Barry O'Donohoe, Senior Partner, RAiDiAM
Caren Havelock, Senior Manager, Ping Identity
OpenBanking, Ltd. has recently announced the first set of technical security standards for Open Banking, confirming the OAuth 2.0 family as the standard of choice for API security.
The introduction of Open Banking in the UK will transform banking as we know it. It's being watched closely by other European countries because the technical standards that emerge could become a reference point for their implementation of the upcoming European Union Payments Services Directive 2 (PSD2).
What is the Open Banking Standard?
Designed to improve choice for customers, create more competition and stimulate innovation, the Open Banking Standard is a regulatory mandate as part of a wider package of remedies set out by the UK Competition and Markets Authority (CMA) aimed at reforming the UK retail banking market.
The regulation requires that banks operating across the UK expose standard open application programming interfaces (APIs) that enable their customers to securely share their account data with other banks and third-party providers (TPPs) once they've given their explicit consent.
TPPs may include:
- Account Information Service Providers (AISPs) - any provider that wishes to aggregate information on one or more payment accounts held with one or more payment service providers who typically present customers with a single dashboard view of accounts. This is useful for upselling/cross-selling financial products among other things.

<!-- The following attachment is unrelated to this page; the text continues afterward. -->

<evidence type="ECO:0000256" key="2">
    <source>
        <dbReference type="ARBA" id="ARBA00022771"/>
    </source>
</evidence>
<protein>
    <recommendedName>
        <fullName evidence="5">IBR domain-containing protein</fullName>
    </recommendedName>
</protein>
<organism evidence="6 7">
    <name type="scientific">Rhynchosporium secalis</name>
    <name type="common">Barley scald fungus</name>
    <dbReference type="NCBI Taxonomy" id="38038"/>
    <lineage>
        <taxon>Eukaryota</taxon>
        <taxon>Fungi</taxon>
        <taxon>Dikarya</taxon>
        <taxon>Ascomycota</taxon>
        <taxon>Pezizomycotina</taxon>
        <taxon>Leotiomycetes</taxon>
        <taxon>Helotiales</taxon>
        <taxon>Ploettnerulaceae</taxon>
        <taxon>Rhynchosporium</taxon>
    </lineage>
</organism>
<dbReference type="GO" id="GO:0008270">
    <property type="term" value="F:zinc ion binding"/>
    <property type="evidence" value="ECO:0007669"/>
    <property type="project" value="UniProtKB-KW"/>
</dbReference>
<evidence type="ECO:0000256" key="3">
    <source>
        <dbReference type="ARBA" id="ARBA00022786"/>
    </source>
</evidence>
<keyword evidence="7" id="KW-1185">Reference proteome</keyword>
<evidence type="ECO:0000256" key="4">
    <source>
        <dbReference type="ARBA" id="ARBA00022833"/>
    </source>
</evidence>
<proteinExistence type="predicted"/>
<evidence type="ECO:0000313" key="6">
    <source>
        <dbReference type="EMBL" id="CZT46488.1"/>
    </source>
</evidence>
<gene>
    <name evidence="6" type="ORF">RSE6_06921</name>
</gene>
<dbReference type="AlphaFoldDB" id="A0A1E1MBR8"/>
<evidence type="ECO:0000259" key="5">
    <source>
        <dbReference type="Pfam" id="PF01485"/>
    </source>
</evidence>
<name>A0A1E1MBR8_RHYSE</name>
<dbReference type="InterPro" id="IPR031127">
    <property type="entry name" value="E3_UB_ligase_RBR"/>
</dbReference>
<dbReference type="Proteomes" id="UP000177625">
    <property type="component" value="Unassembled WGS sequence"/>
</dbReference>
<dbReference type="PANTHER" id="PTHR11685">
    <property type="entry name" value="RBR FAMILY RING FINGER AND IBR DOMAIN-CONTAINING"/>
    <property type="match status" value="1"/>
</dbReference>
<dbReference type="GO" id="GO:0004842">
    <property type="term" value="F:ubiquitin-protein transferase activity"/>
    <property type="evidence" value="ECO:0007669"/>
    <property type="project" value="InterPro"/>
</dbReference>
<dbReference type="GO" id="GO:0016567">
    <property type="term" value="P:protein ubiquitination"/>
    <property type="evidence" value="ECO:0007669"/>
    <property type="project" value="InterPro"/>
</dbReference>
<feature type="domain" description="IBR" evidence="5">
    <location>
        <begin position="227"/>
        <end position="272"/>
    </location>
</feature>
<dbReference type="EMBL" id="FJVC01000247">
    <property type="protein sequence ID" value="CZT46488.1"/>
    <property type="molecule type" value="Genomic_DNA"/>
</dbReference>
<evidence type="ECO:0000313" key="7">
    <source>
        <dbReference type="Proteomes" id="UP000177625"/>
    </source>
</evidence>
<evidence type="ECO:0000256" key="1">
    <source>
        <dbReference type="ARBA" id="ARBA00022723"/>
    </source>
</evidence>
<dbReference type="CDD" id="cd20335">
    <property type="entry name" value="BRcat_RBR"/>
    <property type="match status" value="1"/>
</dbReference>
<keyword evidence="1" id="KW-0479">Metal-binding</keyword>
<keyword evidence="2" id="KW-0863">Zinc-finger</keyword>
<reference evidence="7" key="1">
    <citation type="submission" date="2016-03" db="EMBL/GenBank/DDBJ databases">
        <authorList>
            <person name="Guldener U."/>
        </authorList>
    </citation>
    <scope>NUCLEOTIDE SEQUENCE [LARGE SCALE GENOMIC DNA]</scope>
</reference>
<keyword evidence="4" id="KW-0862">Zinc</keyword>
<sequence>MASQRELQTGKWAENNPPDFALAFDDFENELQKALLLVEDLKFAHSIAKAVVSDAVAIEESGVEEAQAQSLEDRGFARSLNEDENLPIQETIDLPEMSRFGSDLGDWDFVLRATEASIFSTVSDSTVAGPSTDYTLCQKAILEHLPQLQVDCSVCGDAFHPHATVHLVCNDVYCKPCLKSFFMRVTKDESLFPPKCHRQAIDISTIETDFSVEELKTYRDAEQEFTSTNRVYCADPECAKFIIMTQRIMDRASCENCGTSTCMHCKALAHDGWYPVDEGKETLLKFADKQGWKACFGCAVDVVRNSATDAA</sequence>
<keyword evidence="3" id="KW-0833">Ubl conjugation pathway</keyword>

- Payment Initiation Service Providers (PISPs) - any organization that initiates a payment where the merchant consumes an API exposed by the bank in order to initiate payments on the basis of a credit transfer.
Today, each bank can define their own unique interfaces for TPPs to connect to their services. Standardizing on a common set of open APIs will make interoperability a lot easier. It'll provide TPPs with a much clearer understanding of what they need to do to connect with banks and provide more innovative online services and applications for customers using the data they would have access to.
What has OpenBanking, Ltd. recently announced?
OpenBanking, Ltd. is a new organization created by the CMA that's working with the 'CMA 9' (Allied Irish Bank, Bank of Ireland, Barclays, Danske, HSBC, Lloyds Banking Group, Nationwide, RBS Group, Santander), as well as smaller 'challenger' banks, fintechs, consumer groups and other parties, to define and develop the required API security and messaging standards that underpin open banking.
OpenBanking has recently announced the first set of technical security standards for open banking, confirming the OAuth 2.0 family of protocols as the standard of choice for API security. OAuth 2.0 is a mature, industry open standard that provides customers with a secure mechanism for delegating scoped access to TPPs wishing to act on their behalf without the need to share their login credentials. Once a TPP is authorized by the customer, it can securely access their data and interact with their bank account through APIs exposed by their bank.
UK banks are required to implement the Open Banking Standard beginning with the 'CMA 9' starting January 2018, which is aligned with the upcoming PSD2 legislation.
To learn more about OAuth 2.0, read the Developers Guide to OAuth 2.0.
How does the Open Banking Standard relate to PSD2?
PSD2 is the product of a review of the original Payment Services Directive. It sets out a common legal framework for businesses and consumers when making and receiving payments within the European Economic Area (EEA).